Monday, 21 November 2011


Graffiti-style activism or playful art?

Dedicated to artist Ai Weiwei and writer Bei Feng
Graffiti Stencil Art by BOBBBB
Photo: Chris Harry
Written by Chris Harry

     I discovered this small graffiti artwork stencilled on an alleyway wall next to Houhai in Beijing. I thought I'd put this up in honour of Ai Weiwei, Bei Feng and all of the other brave Chinese citizens and activists who openly challenge the Communist Party of China in their demands for artistic freedom, pluralism and the protection of human and legal rights. As I walked around Houhai, which is part of the core of the traditional city of Beijing, I started to notice an increase in the presence of street art. Though it may not be everyone's cup of tea, it does seem to hint at the effects of globalisation, a more defiant youth demographic and perhaps even the eventual rise of pluralism to the mainstream in Chinese society; so whether or not you may think that street artists deface or beautify the urban landscape, I personally feel that the spread of graffiti in Beijing foreshadows a political sea change in a positive, more vibrant cultural direction. For many westerners, graffiti might be viewed as a form of vandalism, a vestige of gang culture or simply something you take for granted or even appreciate. In China, graffiti was almost non-existent until very recently, so it’s growing presence seems to presage a more globally-connected, less parochial and insular socio-political environment taking root, one that begins to admire the ideals of civil disobedience, or at the very least, just plain disobedience for the fun of it. Of course, for many Chinese sprayers it’s probably just seen as hip western culture to be emulated, but I can’t help thinking it has broader ramifications.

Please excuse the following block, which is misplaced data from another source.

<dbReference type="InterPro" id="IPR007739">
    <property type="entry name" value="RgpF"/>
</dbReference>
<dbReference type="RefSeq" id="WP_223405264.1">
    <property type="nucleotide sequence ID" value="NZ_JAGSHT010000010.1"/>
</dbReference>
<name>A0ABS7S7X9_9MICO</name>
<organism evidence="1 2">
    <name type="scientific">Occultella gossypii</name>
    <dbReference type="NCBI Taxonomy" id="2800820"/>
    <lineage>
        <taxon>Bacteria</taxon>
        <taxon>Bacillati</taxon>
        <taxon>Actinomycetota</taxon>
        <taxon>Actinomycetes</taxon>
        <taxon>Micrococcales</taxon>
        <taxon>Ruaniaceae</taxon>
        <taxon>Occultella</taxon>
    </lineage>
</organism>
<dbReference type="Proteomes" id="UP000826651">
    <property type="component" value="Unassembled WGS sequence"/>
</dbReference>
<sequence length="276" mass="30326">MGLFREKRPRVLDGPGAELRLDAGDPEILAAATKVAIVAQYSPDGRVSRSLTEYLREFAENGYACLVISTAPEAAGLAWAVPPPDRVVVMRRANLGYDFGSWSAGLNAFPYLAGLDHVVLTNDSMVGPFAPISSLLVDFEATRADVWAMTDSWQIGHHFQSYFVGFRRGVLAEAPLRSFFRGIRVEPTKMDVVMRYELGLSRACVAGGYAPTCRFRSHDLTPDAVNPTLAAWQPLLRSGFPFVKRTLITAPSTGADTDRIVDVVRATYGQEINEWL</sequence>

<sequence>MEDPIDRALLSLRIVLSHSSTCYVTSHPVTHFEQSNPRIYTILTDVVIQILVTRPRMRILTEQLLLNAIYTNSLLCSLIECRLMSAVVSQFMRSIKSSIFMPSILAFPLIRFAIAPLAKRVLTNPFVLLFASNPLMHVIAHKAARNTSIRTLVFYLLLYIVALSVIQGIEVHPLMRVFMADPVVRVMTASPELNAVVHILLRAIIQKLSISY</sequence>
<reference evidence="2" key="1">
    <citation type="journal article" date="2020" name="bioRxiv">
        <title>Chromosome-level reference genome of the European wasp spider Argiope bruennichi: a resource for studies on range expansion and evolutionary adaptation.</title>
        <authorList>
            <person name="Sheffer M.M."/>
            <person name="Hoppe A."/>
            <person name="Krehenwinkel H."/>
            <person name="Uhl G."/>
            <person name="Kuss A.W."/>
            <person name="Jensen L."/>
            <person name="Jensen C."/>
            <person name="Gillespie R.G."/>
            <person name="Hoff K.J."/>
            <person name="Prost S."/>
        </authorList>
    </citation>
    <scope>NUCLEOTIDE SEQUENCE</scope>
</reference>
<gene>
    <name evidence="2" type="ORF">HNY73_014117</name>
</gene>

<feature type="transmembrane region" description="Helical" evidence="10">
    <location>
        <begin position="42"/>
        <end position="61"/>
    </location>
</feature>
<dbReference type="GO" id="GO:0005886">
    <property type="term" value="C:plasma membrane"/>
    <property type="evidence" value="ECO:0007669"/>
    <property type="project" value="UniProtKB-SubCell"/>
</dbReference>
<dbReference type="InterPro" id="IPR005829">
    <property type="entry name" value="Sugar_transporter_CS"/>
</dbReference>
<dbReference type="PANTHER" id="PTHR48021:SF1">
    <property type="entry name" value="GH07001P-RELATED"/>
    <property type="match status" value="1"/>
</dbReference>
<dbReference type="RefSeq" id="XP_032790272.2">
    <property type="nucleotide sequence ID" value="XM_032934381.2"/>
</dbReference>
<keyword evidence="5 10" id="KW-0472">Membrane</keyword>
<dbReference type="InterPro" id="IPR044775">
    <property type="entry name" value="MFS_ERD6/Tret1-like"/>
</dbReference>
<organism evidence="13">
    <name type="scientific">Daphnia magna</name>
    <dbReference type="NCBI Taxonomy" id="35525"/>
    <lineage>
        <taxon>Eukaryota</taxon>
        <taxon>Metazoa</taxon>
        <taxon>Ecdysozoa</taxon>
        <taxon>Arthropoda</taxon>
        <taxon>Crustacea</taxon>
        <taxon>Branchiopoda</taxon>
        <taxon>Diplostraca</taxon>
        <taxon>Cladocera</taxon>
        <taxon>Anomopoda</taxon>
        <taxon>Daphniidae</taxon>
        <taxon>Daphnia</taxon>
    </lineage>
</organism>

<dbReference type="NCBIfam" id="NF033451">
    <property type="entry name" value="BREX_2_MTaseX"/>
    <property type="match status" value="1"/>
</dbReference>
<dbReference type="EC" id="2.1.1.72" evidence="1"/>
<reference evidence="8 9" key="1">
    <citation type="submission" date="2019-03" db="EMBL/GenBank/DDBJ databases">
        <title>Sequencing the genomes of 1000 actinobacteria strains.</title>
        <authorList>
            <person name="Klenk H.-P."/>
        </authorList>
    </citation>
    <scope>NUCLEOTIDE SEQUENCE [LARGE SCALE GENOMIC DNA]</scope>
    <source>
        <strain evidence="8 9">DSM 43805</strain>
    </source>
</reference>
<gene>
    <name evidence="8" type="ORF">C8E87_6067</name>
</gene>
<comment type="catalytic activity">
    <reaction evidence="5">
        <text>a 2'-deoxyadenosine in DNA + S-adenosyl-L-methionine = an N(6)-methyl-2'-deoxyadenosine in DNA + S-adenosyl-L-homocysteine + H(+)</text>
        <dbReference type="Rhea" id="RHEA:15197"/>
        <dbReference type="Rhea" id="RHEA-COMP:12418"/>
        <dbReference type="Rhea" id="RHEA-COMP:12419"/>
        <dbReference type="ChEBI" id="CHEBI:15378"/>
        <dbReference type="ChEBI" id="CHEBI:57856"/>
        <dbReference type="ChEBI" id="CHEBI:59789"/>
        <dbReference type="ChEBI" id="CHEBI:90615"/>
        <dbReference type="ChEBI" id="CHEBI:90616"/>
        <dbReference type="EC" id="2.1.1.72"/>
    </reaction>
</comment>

The first part of the Chinese title I chose to impose on this piece of Chinese street art refers to a verbal insult directed at the government/Internet censors and often used by the famous Chinese artist and outspoken critic of the government, Ai Weiwei. This expletive verbal phrase originally refers to words in English that begin with the letters F Y M and C. Let’s just say that it’s a pretty graphic phrase about someone's mother which I can't repeat here and used in Chinese as a rather biting insult. But the interesting thing is that, in order to get around the censors, Chinese Internet users changed all of the characters from the original swear words into other characters which still sounded the same, so the result (the same as the title here) is something like "Grass mud horse Gobi", which is a code phrase for the original verbal insult that could get past the censors and still carry the same impact and meaning - the effect of which is not unlike the refrain in Rage Against the Machine’s famous anti-establishment anthem, “F*** you I won’t do what you tell me”.
     The second part of the title literally means, "Not going to play with you!” in reference to a campaign started by blog writer, Bei Feng, who promoted an icon of a person sticking their tongue out (in protest). The writer suggested that everyone should place this icon on their Sina microblog sites (China's largest blog/twitter site) as a show of solidarity in support of the universal values of democracy and human rights. He then explained that this campaign would expose those who were working for the interests of the party, as they would be afraid to participate in this campaign and endanger the privileges and personal gains they enjoy as lackeys under the party's control (N.B. not his exact words, my paraphrasing).